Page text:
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Activist Lawsuits and Funding the Movement

By: 
Lesley Wood, Meredith Slopen, Daniel Lang, Joseph Phelan, and Mac Scott
Date Published: 
June 1, 2010

A few months ago, $13 million dollars was awarded to the activists who were unlawfully arrested on April 15, 2000 in Washington DC as part of the weekend of protests against the International Monetary Fund and World Bank. In the next few years a number of other class action lawsuits will probably be settled, where activist defendants are likely to receive large sums of money. Some of us, who were arrested, cuffed, and held for participating in a peaceful protest, may be receiving a lot of cash.

With potential money on the horizon, we're excited. As we look at our student loans, credit card bills and rising cost of living, this could really help. But then we think: how could some of this money get redirected back into the movements that mobilized us in the first place? The organizations that inspired us aren't getting their bills paid. The ones we work with now constantly have to dedicate time and other resources to fundraising. We still believe that change is possible and that these groups are making a difference. Imagine what they could do with a thousand dollars! What about ten thousand?

Over the past few years there have been a number of activist lawsuits that have ended with large sums of money changing hands. Some of that cash has gone to support projects the activists are involved in, more or less directly or systematically. When activists arrested at the "Battle of Seattle" received a significant lawsuit settlement; a group of them formed Money to Movements to redirect some of these funds to movement projects and organizations. They collectively identified projects they wanted to support, and asked defendants to donate if they could.

Some folks in New York had a different idea. They weren't a large group, just four people arrested at an antiwar action who accepted a substantial settlement offer from the city. They divided the sum into five portions rather than four and donated the "movement" share to several organizations-both those working on the issues that brought them into the streets and those doing the underfunded movement-support work that makes court cases winnable and settlements possible.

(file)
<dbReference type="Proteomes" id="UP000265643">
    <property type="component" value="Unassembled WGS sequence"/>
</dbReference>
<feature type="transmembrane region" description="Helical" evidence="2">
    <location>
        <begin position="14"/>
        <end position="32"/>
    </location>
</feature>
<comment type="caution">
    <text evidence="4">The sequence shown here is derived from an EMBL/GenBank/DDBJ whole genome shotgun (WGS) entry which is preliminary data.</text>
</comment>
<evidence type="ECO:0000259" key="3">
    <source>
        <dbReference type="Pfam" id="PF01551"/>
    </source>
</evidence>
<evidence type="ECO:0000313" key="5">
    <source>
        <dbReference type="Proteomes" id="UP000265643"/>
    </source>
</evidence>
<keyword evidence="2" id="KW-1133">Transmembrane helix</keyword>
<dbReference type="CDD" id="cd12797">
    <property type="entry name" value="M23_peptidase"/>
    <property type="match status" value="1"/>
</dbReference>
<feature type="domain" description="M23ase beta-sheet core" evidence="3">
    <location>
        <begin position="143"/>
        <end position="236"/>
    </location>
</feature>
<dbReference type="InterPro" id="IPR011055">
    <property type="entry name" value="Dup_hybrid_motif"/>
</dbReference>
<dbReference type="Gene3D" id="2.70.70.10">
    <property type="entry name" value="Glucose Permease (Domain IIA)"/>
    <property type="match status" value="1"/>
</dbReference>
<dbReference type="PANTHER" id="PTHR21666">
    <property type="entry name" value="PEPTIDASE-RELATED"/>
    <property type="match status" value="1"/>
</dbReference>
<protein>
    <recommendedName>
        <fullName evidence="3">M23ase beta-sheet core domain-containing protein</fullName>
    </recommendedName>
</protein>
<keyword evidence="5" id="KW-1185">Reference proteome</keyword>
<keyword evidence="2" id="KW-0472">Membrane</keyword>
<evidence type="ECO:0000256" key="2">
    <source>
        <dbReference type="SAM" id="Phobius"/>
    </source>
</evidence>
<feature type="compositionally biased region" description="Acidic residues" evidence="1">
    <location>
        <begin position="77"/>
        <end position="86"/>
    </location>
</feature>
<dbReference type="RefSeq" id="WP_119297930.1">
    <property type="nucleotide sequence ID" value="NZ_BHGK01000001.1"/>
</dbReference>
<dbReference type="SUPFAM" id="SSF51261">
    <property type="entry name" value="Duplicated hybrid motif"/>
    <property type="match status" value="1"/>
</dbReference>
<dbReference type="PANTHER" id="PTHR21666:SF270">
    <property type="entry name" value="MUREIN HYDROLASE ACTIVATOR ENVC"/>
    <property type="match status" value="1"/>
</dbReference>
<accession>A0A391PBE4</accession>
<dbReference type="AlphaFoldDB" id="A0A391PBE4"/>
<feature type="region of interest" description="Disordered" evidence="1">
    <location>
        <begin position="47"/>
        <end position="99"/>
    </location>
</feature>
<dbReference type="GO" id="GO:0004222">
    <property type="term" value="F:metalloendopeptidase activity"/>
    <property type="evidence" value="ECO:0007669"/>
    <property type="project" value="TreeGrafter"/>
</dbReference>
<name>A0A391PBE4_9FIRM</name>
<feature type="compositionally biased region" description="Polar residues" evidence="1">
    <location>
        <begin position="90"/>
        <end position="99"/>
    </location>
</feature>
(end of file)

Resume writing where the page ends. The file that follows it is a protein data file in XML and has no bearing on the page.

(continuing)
There will be an impact on municipal government budgets in DC and other cities settling (or losing) lawsuits over police tactics. Raising the cost of policing protest is one way to discourage cities from violating civil rights. However, the people of the city end up paying double when settlement money leaves their municipality. Redirecting the tax dollars we win in these situations to organizations fighting for justice in the cities that have been the sites of struggle for the global justice and antiwar movements reinvests the money in communities already targeted by militarized policing and disinvestment.

We recognize that not everyone is in the same situation. Some of us are in dire straits financially. But many in our movement have the financial stability to use this money to directly support our movements.

Whether as a class of defendants, an affinity group, or an individual, these decisions are difficult but necessary. We need to be able to talk openly about the possibilities these settlements offer. A vibrant and effective movement is more necessary than ever-this is but one opportunity to continue to invest time and energy in the fight for global and local justice.

Daniel, Joseph, Lesley, Mac, and Meredith live, love, and struggle in New York, Miami and Toronto. Some of us were arrested in Washington and New York City and want our movements to be strengthened by these settlements.